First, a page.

Photographer and filmmaker Bill Daniel assembles exhibition exploring America’s railroad culture

click to enlarge While working for the Missouri Pacific Railroad, brakeman Russell Butler tagged thousands of rail cars with his “Colossus of Roads” moniker. - Bill Daniel
Bill Daniel
While working for the Missouri Pacific Railroad, brakeman Russell Butler tagged thousands of rail cars with his “Colossus of Roads” moniker.
While reading the article, we recommend checking out this railroad mix, featuring classic train and hobo songs, clips from rail graffiti artists, audio from Who is Bozo Texino?, and music mentioned in the piece:

The railroad is a mainline into the heart of the American myth.

“In America, trains are foundational to pretty much everything,” said Bill Daniel, the renowned New Braunfels-based photographer and filmmaker whose train hobo documentary Who Is Bozo Texino? earned him a prestigious Guggenheim fellowship.

In keeping with that notion, Daniel curated the group show “Rail Practitioners,” which opens Friday, October 1 at the Blue Star Arts Complex’s FL!GHT Gallery.

“‘Rail Practitioners’ is an art show, but it’s also based in archive practice,” said Daniel, whose interest in railroad art emerged during the early ’80s while jumping rides on freight cars. “And that type of hybrid show is the sweet spot for me. From rail workers to rail riders — modern day train punks — to archivists documenting their work and lifestyle, it’s documentary work and artwork.”

Beyond Daniel’s involvement, the main draw of “Rail Practitioners” is the art of Russell Butler, who’s showing under his birth name for the first time. Under the railroad moniker “Colossus of Roads” and mail-art moniker “buZ blurr,” Butler emerged as an important figure in 20th century outsider art.

The new exhibit explores the many aspects of Butler’s output, while also stirring in work from other artists intrigued by the hobo lifestyle of hopping freight trains.

Daniel’s own circuitous path to trains began with punk. Many of his resonant images of that late-’70s and early ’80s cultural explosion were published in the 128-page photobook Tri-X Noise.

After touring with iconic Austin punk band the Big Boys, Daniel gained a taste for itinerant life, while a stint as projectionist for legendary Texas noise rockers the Butthole Surfers further opened his eyes to the possibility of film. Those twin loves found fusion in trains and the graffiti art adorning their sides.

“It wasn’t your usual junk like sloppy bomber tags or band logos,” wrote Daniel in a 1992 issue of the San Francisco zine Cometbus. “But stuff that looked to be a full-on underground art scene with hundreds of characters. ... I figured I had discovered some kind of secret hobo art movement. And so, I decided to become a hobo myself and meet these brilliant writers and adopt their carefree lifestyle.”

By 1984, Daniel moved beyond photography into filmmaking, inspired by the experimental films he’d seen at Austin punk shows. Daniel rode the rails to San Francisco and, on his first day there, met famed experimental filmmaker Craig Baldwin.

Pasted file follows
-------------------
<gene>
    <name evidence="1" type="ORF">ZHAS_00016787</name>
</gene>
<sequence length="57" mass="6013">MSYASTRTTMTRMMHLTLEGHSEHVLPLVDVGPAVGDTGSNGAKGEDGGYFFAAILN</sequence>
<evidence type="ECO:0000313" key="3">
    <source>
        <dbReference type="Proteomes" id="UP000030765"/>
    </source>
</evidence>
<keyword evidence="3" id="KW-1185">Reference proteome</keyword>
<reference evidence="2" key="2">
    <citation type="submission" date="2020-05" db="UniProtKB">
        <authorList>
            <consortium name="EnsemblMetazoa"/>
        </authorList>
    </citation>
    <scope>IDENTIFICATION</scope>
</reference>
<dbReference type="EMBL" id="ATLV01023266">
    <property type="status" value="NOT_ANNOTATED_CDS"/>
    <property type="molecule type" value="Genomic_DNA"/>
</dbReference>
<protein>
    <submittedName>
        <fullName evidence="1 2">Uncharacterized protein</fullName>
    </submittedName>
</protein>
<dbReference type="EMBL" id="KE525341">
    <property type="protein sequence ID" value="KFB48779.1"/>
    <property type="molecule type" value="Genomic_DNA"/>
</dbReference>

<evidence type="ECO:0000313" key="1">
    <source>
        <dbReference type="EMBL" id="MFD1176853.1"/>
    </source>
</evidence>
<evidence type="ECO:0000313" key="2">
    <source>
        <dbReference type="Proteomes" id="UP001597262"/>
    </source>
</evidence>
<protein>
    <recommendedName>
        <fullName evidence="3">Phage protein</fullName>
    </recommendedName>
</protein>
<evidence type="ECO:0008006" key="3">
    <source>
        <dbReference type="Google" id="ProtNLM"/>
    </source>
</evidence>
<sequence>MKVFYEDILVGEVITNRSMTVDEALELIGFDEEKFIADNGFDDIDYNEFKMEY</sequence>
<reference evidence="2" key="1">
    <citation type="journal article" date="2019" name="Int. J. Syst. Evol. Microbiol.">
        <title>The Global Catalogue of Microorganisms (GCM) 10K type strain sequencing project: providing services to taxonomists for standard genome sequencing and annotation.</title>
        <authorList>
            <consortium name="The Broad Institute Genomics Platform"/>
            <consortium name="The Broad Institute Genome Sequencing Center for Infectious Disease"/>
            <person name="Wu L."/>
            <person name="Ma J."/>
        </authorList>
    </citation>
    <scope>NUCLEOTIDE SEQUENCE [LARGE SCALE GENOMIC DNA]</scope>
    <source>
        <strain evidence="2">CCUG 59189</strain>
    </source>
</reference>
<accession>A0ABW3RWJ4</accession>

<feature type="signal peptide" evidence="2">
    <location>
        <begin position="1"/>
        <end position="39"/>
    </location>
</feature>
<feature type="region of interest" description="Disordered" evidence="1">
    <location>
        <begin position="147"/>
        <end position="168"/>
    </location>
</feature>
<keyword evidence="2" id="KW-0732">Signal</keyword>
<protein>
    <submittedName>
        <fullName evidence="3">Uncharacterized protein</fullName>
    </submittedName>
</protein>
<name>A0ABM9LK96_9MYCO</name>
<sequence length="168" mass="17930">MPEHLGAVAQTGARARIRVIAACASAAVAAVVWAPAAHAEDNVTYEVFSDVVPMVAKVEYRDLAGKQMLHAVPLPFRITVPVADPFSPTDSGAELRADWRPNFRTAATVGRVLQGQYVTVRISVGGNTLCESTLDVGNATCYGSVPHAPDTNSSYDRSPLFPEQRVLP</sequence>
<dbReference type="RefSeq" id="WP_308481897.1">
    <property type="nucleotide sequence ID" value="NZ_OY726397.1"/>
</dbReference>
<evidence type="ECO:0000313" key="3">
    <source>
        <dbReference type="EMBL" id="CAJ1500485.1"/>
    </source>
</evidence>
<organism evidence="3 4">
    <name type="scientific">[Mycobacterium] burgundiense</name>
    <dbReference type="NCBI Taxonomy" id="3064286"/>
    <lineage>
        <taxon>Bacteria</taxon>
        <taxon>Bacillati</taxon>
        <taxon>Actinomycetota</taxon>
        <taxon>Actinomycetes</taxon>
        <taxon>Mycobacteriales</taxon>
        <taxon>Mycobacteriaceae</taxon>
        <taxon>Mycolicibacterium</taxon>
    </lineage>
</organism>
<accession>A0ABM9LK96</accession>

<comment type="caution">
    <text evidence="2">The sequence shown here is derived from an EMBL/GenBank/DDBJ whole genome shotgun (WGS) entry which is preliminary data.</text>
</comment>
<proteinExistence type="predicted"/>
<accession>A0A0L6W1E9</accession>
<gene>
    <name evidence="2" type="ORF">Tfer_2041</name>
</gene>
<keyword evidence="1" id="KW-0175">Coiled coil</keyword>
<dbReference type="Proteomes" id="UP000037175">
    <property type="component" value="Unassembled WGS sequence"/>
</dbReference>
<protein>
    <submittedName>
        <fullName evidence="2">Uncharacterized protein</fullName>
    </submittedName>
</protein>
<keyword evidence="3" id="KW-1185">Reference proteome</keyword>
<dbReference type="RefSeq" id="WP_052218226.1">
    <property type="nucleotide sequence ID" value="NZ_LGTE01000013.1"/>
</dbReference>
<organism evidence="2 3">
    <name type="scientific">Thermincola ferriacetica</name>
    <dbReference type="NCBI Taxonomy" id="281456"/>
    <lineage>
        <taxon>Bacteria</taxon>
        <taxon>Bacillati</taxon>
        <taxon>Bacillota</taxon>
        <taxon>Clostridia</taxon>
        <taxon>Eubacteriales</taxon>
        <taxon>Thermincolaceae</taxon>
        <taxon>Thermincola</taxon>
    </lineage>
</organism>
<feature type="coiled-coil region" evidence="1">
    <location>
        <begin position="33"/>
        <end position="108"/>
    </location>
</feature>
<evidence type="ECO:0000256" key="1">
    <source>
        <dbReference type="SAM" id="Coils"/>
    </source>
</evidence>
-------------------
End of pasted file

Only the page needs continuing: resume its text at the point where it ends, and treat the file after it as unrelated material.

The pair began a long-term collaboration, and Baldwin’s Artist Television Access storefront provided Daniel a home base to create his masterwork, Bozo Texino, a 16 mm film shot over more than 15 years of him hopping freight trains. The experimental work documents train graffiti art — its makers and culture, including the elusive titular Bozo Texino.

Hypnotic, visceral and thought-provoking, Bozo Texino has been screened at film festivals worldwide and at New York’s Museum of Modern Art. But, given the film’s non-traditional approach, it wasn’t necessarily easy to build an audience. For that, Daniel returned to his punk roots.

“Black Flag came to [Austin club] Raul’s in 1980 and they had a van, and I thought, ‘A-ha! That’s how you do it,” Daniel said with a laugh. “You travel around, you build a network. That’s how you do it. So, I toured with the film for 10 years, and that built a network for me. And that’s how I know the people in this show.”

click to enlarge Russell Butler's "Colossus of Roads" image features a simple line-drawing profile of a trainman wearing a cowboy hat. - Bill Daniel
Bill Daniel
Russell Butler's "Colossus of Roads" image features a simple line-drawing profile of a trainman wearing a cowboy hat.
Meet Russell Butler

Butler, the headlining artist of “Rail Practitioners,” came from three-generation Arkansas railroad family. While working as a brakeman on the Missouri Pacific Railroad for four decades — he retired in the ’90s — Butler developed the “Colossus of Roads” moniker, which he tagged on “thousands and thousands” of freight cars, according to Daniel.

Rail monikers are pieces of graffiti on the sides on trains, and many of their artists produce a unique design or character that they repeat over and over. The use of monikers, now commonplace in graffiti art, originated on railroads.

“It’s that escape impulse,” Daniel said. “Leave one town, go to the next. Leave it behind, get a new identity. The use of train-art monikers speaks to that as well. You can’t use your real name! Most of these artists were rail workers and if they used their real name, they’d get fired. This is Russell’s first show using his real name.”

Butler’s iconic “Colossus of Roads” image was a simple line-drawing profile of a trainman wearing a cowboy hat. Each of his drawings featured an original caption.